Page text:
Located in western Europe on the North Sea and bordered by France and Germany, the Kingdom of the Netherlands is unique in being so man-made. Only 4% of the country is in its 'natural' state and 20% has been reclaimed from the sea. 'While God created the earth, the Dutch created the Netherlands', goes the old saying and the landscape remains in a constant state of flux. The battles with water – a quarter of the country lies below sea level – have shaped the Dutch psyche.

The country comprises 41,526 square kilometres, of which 33,783 is land and 7,760 water. East to west (Enschede to Amsterdam) it measures 161 kilometres; north to south (Groningen to Maastricht) 348 kilometres. Sixteen million people on such a small piece of land (470 people per square kilometre) make the Netherlands the most densely populated country in Europe. People are concentrated in the cities of what is known as the Randstad – a region encompassing the provinces of North and South Holland and Utrecht. No Dutch city has yet accumulated a million inhabitants, and each has retained its unique character and architectural style.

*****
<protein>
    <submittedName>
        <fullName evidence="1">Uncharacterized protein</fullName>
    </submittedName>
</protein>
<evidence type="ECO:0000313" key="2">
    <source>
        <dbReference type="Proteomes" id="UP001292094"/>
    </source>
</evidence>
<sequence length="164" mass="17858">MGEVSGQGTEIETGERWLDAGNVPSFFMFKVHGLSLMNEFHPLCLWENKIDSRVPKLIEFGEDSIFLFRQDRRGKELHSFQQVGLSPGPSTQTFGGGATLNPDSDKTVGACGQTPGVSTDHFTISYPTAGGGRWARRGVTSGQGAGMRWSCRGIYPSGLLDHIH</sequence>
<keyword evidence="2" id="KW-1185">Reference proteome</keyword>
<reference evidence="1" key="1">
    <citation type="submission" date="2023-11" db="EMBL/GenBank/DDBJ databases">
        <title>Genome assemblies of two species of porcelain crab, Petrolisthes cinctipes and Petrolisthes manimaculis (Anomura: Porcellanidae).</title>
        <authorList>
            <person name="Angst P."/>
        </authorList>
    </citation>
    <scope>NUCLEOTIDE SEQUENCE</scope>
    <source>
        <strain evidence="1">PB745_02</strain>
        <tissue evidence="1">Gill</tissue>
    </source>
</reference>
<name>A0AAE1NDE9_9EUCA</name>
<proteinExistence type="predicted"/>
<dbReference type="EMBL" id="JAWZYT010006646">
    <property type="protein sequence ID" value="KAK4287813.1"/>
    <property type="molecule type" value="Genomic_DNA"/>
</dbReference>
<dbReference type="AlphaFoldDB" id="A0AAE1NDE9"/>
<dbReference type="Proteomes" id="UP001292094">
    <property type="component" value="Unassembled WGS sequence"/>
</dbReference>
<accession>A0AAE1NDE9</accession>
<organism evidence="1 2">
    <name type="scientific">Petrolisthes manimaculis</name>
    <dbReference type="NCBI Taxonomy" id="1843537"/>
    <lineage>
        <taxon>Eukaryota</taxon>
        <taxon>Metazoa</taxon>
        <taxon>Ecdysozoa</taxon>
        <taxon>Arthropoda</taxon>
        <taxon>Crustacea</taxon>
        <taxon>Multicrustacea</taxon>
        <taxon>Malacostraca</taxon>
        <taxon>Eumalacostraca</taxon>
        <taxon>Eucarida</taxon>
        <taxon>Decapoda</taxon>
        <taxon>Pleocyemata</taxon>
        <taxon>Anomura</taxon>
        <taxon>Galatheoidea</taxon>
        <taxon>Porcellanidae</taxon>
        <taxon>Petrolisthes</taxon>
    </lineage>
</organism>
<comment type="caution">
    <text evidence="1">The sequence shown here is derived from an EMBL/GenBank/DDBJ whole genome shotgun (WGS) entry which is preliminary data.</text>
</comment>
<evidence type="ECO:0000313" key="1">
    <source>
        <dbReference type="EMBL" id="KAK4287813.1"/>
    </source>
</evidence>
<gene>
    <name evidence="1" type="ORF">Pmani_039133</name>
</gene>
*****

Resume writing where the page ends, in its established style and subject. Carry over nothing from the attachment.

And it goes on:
The very neat and orderly landscape is achieved through an extensive consultation and planning process (very Dutch). Its flatness is almost unremitting - Nederland in Dutch literally translates as 'lowland'. But there are actually a few 'hills' in Limburg in the south-east, and the country's highest point is at Vaalserberg, 321 metres above sea level. Within the 13 provinces, some variety can be found in the forests of the Veluwe and the moorland in Drenthe. The Wadden Islands boast 451 kilometres of dune-filled wet and windy coastline, stretching across the north of the country. There are twenty National Parks, which are areas of outstanding beauty. Throughout the Netherlands are thousands of polders (areas of reclaimed land) surrounded by dykes (the barriers around them which keep out the water). The country's famous canals drain any water which does seep past the dykes back out to sea. This aquatic know-how derives from when windmills (such a powerful symbol of Holland) revolutionised the way water was drained from the land during the 14th century.

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